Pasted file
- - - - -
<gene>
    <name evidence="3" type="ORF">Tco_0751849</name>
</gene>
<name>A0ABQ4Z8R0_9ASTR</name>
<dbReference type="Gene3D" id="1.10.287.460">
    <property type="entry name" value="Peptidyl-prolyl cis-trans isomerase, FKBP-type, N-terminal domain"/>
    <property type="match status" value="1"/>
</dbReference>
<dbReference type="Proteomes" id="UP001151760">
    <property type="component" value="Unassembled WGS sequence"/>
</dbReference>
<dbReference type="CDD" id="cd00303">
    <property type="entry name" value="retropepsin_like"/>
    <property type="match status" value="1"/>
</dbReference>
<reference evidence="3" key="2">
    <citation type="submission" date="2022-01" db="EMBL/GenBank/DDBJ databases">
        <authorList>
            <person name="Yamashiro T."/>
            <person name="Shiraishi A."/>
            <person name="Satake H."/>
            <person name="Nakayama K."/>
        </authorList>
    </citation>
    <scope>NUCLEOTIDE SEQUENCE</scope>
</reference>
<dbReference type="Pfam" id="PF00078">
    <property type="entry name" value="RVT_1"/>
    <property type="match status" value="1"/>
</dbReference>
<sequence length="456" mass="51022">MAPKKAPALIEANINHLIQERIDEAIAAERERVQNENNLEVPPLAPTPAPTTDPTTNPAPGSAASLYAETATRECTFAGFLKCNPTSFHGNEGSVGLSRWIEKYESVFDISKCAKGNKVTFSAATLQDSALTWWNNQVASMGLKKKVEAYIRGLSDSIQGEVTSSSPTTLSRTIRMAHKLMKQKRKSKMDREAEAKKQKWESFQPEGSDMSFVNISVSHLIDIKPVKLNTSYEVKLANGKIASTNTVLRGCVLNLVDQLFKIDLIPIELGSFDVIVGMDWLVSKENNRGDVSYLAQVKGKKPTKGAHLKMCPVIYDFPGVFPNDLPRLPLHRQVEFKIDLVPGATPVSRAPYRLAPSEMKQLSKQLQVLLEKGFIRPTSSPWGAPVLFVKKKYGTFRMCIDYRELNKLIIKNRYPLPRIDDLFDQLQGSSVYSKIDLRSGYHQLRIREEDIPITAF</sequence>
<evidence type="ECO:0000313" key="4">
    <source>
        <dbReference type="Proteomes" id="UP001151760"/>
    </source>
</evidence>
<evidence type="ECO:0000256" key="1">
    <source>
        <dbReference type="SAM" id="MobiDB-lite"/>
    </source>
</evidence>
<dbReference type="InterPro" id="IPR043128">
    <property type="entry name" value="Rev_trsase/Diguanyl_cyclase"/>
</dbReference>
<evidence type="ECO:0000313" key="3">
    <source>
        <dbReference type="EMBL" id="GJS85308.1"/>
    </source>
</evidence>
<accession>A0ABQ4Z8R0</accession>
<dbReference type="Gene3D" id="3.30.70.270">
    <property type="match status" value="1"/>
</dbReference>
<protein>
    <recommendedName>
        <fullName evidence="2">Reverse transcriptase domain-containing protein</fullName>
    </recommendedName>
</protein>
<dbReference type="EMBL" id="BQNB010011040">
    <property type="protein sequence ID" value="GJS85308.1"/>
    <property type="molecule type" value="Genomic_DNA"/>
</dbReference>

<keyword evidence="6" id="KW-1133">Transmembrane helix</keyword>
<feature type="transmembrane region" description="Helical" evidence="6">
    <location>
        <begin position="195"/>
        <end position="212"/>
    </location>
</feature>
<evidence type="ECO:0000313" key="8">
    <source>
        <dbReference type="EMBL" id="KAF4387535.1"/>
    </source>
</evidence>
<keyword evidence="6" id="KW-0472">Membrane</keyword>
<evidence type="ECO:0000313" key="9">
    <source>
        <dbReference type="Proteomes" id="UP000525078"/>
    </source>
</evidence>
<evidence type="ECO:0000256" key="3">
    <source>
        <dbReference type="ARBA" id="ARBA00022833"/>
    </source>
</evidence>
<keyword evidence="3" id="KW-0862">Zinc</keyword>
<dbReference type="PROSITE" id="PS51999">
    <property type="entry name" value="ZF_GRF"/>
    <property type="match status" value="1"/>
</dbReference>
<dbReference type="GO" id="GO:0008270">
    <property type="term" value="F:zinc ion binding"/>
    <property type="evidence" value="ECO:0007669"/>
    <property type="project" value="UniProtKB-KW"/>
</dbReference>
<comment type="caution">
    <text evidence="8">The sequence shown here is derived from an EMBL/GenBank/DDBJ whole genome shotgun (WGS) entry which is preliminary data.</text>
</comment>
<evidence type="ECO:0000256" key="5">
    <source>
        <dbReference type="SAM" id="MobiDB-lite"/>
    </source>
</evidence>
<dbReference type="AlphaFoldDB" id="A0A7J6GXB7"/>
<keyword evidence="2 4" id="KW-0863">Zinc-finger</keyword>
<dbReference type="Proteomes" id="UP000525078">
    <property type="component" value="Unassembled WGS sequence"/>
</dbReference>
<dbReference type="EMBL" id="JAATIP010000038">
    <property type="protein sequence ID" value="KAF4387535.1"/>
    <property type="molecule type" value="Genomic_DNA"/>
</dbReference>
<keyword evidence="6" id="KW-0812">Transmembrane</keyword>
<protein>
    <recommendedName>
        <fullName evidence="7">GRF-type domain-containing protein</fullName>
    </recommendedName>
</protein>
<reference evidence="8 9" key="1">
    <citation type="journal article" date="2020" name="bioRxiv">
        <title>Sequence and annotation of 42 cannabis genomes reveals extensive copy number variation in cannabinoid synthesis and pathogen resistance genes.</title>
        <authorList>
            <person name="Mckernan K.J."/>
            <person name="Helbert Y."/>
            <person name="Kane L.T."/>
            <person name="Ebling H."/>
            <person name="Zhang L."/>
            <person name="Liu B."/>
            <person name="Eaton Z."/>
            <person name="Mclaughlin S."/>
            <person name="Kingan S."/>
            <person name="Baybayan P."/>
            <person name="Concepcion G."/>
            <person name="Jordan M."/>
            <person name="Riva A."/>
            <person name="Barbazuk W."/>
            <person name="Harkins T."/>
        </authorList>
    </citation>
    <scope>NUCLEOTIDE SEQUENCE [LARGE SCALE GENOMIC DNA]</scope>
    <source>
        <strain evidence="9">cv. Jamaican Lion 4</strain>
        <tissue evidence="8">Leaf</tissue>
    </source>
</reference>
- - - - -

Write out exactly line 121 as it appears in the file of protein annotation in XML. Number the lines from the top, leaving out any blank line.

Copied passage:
        <title>Sequence and annotation of 42 cannabis genomes reveals extensive copy number variation in cannabinoid synthesis and pathogen resistance genes.</title>